TARA CONKLIN: Thank you. It's my pleasure.

MARTIN: It is a really powerful first line of a story. Who is Josephine and describe what she's running from.

CONKLIN: Josephine is a house slave on a failing tobacco farm in Virginia and she's an artist. She's running from the circumstances of her enslavement, basically, from her master, whom she calls Mister, and her mistress, whom she calls Mrs. Lu.

MARTIN: This is the dominant storyline in the book, but there is another parallel, yet intertwined story that you tell as well about a young woman named Lina Sparrow. And her story takes place more than 150 years later in the year 2004. Lina is a young corporate lawyer. She's just landed the case of a lifetime that sets her out on a search. Describe what Lina is searching for.

CONKLIN: Well, her job is to find a lead plaintiff to lead this slavery reparations lawsuit that her law firm has decided to take on as sort of a special project for a big client of theirs. And so her role is to find a face for the lawsuit - a descendant of an American slave who can speak to the nature of the harm, in lawyer-speak, who can sort of represent this massive, really, you know, unimaginable harm that was slavery in America.

MARTIN: When Lina is doing her research trying to figure out the nature of the harm, it's real interesting - you devote almost two entire pages to names, just a long list of names of slaves, accompanied by this chart indicating whether the slave endured physical abuse or was denied an education or separated from his family or her family, or murdered. Why did you decide to do that? I mean, you could have left it out. There's nothing in this section that directly relates to the plot.

CONKLIN: Yeah. I did that because, you know, I really felt from the very beginning of writing this story that it was not a book about slavery. It's a book about Josephine Bell, who is a slave. But at the same time, I wanted to get across, show my idea of the scope. I mean, I felt like I would be remiss if I didn't try to do that. And so those pages are my attempt to give some suggestion of the enormity of this harm instead of just a faceless, nameless, you know, mass of people to actually say these names and have them written down. And those are names of real slaves.

MARTIN: There is revisionist history that comes to light, the reader your story, and I'm talking about the woman of the house on the plantation where Josephine works. This is LuAnn Bell. What about that did you want to explore?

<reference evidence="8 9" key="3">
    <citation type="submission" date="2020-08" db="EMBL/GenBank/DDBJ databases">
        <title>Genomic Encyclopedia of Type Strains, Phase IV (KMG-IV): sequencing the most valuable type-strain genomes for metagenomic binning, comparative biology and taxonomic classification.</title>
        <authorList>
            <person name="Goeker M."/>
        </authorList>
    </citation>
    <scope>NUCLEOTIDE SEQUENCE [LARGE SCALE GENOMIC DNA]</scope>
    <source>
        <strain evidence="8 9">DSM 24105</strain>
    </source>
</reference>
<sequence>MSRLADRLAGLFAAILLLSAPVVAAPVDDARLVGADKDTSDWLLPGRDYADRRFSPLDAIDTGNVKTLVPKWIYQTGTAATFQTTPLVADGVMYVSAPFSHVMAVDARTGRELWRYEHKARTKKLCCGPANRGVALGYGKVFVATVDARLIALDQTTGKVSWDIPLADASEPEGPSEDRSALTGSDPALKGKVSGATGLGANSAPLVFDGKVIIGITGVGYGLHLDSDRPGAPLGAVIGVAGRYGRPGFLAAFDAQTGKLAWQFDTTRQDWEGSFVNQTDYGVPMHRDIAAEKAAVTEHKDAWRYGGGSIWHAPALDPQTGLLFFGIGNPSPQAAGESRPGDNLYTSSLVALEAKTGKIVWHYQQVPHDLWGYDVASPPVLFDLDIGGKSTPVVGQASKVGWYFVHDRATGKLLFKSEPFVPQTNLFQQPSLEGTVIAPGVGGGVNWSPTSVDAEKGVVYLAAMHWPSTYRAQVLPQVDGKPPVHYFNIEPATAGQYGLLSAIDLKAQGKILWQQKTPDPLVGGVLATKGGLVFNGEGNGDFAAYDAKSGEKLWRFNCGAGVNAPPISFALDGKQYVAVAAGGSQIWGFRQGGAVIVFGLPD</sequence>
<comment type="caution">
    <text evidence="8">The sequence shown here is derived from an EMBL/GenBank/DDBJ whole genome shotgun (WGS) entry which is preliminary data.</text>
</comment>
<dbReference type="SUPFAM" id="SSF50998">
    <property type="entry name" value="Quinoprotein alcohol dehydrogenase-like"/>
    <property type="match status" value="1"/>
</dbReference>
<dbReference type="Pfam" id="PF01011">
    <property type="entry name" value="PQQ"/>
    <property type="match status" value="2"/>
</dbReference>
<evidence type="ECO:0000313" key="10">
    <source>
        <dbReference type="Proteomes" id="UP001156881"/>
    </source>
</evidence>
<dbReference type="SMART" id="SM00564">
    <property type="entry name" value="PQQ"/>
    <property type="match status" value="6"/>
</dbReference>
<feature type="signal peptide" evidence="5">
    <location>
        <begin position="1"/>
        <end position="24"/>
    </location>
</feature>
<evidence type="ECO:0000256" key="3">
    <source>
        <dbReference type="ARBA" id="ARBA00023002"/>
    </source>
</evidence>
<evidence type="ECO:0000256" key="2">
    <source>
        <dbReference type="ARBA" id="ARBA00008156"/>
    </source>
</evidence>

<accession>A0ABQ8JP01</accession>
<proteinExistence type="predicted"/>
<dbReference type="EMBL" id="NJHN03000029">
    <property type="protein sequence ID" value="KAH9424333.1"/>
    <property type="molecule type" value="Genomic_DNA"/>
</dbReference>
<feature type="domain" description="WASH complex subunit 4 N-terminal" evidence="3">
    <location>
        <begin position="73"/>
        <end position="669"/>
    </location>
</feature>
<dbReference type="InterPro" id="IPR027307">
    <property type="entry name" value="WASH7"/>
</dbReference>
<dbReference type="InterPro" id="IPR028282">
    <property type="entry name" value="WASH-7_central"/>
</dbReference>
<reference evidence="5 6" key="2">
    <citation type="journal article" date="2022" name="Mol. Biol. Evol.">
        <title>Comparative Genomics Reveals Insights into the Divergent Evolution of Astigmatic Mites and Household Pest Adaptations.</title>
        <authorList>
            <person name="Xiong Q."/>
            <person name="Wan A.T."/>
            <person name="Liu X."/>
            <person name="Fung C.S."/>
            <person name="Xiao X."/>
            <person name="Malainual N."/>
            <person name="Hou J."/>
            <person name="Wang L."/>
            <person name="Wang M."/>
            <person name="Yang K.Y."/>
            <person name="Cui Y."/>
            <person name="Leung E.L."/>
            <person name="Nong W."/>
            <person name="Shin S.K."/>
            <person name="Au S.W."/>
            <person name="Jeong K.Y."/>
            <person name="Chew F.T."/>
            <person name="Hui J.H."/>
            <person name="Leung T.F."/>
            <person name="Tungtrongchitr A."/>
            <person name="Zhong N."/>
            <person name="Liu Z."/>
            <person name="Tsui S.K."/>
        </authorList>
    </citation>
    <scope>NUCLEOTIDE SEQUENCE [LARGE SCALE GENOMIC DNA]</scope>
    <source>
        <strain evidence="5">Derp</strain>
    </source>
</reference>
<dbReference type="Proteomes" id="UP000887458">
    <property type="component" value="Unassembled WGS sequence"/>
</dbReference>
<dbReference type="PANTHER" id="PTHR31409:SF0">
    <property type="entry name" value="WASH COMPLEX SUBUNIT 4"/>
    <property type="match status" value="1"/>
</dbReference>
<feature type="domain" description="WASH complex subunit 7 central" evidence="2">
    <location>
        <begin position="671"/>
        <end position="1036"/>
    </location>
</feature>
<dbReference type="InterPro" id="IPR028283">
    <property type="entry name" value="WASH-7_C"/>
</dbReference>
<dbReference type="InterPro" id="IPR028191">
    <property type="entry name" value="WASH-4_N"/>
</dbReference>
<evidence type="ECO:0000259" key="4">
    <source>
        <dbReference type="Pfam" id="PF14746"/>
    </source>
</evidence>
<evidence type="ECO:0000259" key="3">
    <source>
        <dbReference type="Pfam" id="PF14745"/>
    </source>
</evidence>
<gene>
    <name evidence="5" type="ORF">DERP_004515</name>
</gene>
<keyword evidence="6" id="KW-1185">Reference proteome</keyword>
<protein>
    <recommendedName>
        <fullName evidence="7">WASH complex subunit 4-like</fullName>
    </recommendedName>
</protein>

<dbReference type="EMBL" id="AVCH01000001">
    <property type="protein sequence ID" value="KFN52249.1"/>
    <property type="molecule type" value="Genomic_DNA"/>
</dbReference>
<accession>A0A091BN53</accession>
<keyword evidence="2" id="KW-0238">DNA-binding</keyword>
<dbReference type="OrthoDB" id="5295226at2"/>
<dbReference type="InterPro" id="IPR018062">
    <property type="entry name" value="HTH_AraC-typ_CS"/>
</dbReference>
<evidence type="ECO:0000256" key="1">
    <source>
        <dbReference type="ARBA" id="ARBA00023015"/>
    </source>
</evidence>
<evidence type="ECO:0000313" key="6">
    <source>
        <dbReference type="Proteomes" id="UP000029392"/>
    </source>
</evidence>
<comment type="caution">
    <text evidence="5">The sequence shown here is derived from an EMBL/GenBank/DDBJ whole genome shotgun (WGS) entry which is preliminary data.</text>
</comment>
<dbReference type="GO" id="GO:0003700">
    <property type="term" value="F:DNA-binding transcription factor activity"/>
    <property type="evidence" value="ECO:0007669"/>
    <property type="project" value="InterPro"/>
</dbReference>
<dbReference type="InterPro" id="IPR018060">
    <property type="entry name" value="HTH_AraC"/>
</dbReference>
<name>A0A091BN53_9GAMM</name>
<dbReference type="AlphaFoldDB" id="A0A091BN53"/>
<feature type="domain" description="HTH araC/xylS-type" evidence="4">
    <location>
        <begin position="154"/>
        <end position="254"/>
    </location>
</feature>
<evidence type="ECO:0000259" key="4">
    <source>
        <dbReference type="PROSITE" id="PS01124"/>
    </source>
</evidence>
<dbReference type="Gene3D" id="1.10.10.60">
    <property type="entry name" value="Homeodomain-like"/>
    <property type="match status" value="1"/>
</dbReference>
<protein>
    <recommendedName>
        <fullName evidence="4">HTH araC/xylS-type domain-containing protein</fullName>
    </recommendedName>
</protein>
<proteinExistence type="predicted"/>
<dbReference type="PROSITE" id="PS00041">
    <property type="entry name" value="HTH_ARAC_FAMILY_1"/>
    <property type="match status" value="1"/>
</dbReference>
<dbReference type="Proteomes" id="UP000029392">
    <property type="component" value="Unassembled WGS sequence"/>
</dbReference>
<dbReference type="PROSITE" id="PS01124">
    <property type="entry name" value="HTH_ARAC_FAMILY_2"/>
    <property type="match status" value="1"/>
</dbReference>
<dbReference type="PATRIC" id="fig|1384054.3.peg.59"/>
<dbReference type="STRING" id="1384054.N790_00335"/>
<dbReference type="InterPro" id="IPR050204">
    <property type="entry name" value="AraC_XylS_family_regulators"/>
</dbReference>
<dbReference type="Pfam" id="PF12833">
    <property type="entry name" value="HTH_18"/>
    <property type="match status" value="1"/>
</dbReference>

CONKLIN: Well, you know, as I was doing the research, you know, I read a lot of slave narratives, and the thing that just struck me is that, you know, 250 years of slavery and there are so few accounts of what their lives were actually like. And, you know, I started thinking a lot about who writes history, and what are the voices that we don't hear. And so that was one of the influences that went into, you know, me setting up that situation where LuAnn Bell takes credit for Josephine's art. And then, over the years, over the decades, LuAnn, you know, achieves a fair amount of fame when, in fact, Josephine was the artist.

MARTIN: I hope you don't mind me saying so, but a lot of the characters, maybe even most of the heroes in this story are white people. Lina, who his pursuing the truth of LuAnn Bell and Josephine; the family of abolitionists, the Rounds family. Did you think about that? Did you have any sense of trepidation about that when you were constructing this story?

CONKLIN: You know, to be honest, I didn't. First of all, I didn't because I never thought anyone was going to read it. I mean, you know, I literally wrote this in my pajamas, you know, in my bed late at night. So, the idea of anyone having a reaction to it was not something that really crossed my mind until much, much, much later. And, I mean, to me the heart and soul of the novel is Josephine, and she was the character that I sort of fell in love with from the very beginning. She was the character that I had dreams about, and that I really worked the hardest to get right in the book. So, I guess I never felt that it was more about, you know, the white characters. I really think Josephine is the driver.

MARTIN: Tara Conklin joined us from KUOW in Seattle. Her new novel is called "The House Girl." Tara, thanks so much for talking with us.

CONKLIN: Thank you. Transcript provided by NPR, Copyright NPR.